On this day in economic and financial history...
Wall Street had a rare quiet moment on Oct. 25, 1929. The Dow Jones Industrial Average (DJINDICES:^DJI) rose by half a percentage point after a few frenetic days of trading lopped off billions in market value. Reports of a pool of $1 billion in banking resources, gathered under the auspices of JPMorgan (NYSE:JPM) chairman Thomas W. Lamont, helped calm the nerves of traders, who bought and sold less than half the record-breaking number of shares that had exchanged hands the day before.
A number of leading financial, business, and political personalities issued reassuring statements, which would be proven quite wrong in short order:
- Arthur W. Loasby, president of the Equitable Trust Company, asserted that "there will be no repetition of the break of yesterday. ... I have no fear of another comparable decline."
- M. C. Brush, president of the American International Corporation, tempered his optimism, saying: "I believe that the very best stocks can be bought at approximate present prices. It is time, however, to exercise great caution."
- John M. Davis, president of the Lackawanna Railroad, pointed out record-low inventories, claiming that "with that condition there is no reason to believe that this country will not have good general business throughout the winter."
- R. B. White, president of the Central Railroad of New Jersey, dismissed all fears, saying "Business will continue in the way it has."
- Walter C. Teagle, president of the Standard Oil Company of New Jersey -- ExxonMobil's (NYSE:XOM) direct premerger predecessor -- noted that "production of crude oil and gasoline above current requirements continues the outstanding factor."
- J. L. Julian of the Fenner and Beane brokerage firm claimed that "The worst is over. ... General conditions are good. Our inquiries assure us that throughout the country business is sound."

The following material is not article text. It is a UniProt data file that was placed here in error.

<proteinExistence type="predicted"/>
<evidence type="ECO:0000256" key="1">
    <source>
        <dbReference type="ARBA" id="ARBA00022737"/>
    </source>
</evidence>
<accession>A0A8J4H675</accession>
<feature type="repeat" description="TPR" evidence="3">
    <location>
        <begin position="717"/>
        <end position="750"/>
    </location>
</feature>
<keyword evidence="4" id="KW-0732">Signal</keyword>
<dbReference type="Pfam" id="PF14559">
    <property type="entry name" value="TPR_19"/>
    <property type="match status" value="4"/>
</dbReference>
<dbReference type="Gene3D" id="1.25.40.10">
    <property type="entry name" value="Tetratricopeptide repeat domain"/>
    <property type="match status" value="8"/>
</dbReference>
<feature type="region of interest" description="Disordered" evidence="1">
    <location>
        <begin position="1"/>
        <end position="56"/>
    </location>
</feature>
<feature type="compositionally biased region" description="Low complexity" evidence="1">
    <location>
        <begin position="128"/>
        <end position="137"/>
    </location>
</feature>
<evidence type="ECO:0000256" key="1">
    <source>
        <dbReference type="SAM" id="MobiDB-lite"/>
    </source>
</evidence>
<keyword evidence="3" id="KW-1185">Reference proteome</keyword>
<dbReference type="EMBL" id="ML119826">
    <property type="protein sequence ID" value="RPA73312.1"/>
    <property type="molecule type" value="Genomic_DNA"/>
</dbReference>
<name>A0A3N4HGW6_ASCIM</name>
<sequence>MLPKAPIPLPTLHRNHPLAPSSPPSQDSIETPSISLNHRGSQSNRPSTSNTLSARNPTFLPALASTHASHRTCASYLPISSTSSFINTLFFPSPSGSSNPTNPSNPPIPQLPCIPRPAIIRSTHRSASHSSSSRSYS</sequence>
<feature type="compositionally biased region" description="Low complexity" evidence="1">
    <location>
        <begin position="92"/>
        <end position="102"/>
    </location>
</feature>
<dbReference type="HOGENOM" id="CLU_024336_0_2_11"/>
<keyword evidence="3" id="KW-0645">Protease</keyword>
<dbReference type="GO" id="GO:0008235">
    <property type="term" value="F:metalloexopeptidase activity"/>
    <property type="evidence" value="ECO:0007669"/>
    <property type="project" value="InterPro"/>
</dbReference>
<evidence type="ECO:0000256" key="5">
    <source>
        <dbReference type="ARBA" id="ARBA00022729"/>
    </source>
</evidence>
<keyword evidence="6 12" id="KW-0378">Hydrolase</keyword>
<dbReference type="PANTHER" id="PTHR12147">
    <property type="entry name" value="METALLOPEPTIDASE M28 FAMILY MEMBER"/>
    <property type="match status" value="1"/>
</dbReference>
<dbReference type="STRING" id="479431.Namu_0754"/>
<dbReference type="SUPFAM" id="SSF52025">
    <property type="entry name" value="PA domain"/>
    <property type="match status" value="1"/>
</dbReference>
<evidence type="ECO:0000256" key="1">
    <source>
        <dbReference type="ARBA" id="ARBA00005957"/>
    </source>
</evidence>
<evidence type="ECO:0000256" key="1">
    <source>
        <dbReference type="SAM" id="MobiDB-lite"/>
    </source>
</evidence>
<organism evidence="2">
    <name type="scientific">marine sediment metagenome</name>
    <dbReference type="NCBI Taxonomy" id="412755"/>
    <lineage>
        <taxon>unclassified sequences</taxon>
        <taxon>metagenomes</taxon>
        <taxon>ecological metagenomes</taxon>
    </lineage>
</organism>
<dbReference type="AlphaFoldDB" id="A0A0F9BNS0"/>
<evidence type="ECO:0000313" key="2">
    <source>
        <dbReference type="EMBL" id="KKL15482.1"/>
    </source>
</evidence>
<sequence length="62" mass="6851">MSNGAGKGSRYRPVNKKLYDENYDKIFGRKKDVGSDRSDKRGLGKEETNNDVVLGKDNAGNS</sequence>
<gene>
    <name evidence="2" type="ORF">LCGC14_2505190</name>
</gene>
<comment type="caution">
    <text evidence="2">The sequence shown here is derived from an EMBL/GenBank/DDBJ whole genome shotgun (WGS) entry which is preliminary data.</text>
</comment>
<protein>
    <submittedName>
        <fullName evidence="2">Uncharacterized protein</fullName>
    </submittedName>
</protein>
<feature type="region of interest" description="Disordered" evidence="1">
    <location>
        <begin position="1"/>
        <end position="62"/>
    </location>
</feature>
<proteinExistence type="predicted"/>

President Herbert Hoover had a "Lehman Moment" of 1929 when he told financial reporters that "the fundamental business situation is on a sound basis." Today's market watchers will recognize the similarities to 2008 presidential candidate John McCain's claim that "the fundamentals of our economy are strong" just as Lehman Brothers filed for bankruptcy.
Even comedian Will Rogers chimed in with a light-hearted contrarian letter to the editor of The New York Times, which read: "Why, if the cows of this country failed to come up and get milked one night it would be more of a panic than if Morgan and Lamont had never held a meeting. Why, an old sow and a litter of pigs make more people a living than all the steel and general motor stock combined."
Little-noticed and buried in the back pages of the financial papers, the first reports of suicides by ruined stock speculators began to trickle into the public consciousness. The Washington Post noted the hanging death of a noted Chicago realtor whose investments had been destroyed by the chaos of the preceding week.
The Toronto Stock Exchange was created on Oct. 25, 1861 in the Toronto Masonic Hall. It was a puny operation in its formative days, offering trades in only 14 firms by 1871. It was formally incorporated in 1878 and has grown over the years to become one of the world's largest exchanges, with approximately $2.1 trillion in total market capitalization in the first quarter of 2012.
A major foundational moment in Dow component Caterpillar's (NYSE:CAT) corporate life occurred on Oct. 25, 1909, when mechanical inventor and entrepreneur Benjamin Holt and his nephew Pliny Holt acquired an Illinois factory to produce Benjamin's innovative "caterpillar-track" tractors. The factory became the base of operations for the Holt Caterpillar Company. Holt Caterpillar merged with its chief competitor, the C. L. Best Gas Tractor Company, in 1925, which marked the beginnings of Caterpillar's rise to global dominance.